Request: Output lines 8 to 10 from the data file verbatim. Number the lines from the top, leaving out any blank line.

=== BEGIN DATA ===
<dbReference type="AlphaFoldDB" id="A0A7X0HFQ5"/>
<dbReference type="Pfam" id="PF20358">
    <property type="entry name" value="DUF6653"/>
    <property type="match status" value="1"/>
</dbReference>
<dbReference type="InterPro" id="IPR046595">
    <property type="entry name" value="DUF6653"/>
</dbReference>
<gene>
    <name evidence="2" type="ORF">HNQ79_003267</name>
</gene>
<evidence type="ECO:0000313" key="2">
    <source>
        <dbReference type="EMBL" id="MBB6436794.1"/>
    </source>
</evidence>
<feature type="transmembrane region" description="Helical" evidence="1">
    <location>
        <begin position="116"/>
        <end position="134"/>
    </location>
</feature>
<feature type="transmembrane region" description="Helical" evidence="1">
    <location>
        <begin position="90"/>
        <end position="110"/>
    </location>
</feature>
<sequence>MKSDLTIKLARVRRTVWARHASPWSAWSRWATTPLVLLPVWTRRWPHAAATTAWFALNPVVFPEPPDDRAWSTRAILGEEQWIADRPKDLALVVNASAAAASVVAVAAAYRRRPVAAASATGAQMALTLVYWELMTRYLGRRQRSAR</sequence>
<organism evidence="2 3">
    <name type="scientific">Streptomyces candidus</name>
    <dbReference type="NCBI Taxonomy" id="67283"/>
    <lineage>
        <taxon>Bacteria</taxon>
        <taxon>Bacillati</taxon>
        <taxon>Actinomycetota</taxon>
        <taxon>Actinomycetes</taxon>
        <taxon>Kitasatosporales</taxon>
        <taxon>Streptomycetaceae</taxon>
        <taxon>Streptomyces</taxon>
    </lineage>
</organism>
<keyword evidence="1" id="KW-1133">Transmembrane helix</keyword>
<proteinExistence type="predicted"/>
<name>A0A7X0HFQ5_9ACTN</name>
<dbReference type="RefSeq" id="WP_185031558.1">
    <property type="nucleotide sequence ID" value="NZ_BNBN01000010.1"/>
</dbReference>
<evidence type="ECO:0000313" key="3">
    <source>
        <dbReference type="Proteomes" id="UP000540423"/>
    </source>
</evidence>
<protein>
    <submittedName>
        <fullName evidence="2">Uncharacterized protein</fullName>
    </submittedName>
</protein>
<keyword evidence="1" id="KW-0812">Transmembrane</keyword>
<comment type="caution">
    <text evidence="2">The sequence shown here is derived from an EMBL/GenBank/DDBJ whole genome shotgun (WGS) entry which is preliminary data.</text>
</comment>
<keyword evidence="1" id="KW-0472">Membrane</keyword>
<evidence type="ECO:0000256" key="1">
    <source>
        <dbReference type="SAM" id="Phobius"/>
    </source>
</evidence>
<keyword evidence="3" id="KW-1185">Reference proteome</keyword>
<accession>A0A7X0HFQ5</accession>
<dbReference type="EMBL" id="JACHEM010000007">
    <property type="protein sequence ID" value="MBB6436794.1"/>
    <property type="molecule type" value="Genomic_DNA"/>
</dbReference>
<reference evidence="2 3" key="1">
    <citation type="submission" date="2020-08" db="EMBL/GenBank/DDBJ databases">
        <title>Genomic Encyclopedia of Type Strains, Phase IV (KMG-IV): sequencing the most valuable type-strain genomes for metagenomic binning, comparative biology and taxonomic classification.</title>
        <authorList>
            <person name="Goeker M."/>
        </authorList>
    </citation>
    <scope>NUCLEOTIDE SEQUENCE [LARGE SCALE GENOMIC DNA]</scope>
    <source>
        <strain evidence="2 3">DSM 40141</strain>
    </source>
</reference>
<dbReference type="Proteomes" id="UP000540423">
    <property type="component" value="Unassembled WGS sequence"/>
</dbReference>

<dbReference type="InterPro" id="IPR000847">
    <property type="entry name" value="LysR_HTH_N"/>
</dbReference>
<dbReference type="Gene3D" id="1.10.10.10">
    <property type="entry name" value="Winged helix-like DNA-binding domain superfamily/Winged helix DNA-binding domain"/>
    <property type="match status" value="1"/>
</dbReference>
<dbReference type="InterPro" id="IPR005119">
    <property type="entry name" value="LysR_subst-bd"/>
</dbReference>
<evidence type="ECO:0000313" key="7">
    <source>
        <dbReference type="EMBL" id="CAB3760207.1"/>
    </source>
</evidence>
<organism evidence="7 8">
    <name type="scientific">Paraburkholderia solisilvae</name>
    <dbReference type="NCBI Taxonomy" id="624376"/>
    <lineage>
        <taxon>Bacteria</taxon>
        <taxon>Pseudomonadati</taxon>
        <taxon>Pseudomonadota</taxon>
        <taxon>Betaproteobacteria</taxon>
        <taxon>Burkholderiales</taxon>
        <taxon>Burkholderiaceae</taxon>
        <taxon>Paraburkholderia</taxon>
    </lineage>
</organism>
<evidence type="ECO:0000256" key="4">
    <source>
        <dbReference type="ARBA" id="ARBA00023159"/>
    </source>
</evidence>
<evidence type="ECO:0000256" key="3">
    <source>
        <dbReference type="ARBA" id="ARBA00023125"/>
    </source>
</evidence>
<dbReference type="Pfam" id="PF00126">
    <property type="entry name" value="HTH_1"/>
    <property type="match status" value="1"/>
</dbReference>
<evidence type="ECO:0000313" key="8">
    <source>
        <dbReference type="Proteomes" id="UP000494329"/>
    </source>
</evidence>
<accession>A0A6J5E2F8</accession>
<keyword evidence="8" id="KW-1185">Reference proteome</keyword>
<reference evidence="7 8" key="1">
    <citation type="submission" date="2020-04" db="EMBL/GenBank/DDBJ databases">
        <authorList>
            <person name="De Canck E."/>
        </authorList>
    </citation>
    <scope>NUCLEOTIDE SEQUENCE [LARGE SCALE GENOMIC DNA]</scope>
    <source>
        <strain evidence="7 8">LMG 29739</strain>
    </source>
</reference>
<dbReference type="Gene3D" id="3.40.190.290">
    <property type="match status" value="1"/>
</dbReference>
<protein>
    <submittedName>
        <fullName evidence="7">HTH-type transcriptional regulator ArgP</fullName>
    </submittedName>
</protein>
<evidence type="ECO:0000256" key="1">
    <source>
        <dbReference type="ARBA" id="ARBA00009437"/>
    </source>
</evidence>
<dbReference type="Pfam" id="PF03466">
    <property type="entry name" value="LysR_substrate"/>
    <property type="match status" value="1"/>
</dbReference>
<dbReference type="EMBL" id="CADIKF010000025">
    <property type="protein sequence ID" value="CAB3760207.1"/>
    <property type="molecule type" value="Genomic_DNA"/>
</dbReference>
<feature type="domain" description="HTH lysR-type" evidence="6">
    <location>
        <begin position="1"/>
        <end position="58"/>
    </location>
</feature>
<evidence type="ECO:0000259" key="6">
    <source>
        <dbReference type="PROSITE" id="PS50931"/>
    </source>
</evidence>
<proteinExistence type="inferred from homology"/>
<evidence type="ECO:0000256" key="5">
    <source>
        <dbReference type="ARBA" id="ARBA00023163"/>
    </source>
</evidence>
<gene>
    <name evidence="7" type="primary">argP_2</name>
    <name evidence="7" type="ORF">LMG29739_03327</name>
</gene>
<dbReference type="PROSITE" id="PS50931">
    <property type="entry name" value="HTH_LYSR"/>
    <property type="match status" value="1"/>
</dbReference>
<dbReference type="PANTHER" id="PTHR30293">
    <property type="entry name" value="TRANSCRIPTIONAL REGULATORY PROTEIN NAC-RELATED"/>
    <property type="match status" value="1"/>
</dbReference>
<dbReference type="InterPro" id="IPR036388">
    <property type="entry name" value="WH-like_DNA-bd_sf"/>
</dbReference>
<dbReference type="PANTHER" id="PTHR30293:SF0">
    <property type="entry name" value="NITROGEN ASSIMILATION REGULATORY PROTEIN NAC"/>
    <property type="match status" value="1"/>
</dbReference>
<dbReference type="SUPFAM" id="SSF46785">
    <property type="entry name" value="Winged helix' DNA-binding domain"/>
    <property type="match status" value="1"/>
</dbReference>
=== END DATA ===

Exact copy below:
</dbReference>
<gene>
    <name evidence="2" type="ORF">HNQ79_003267</name>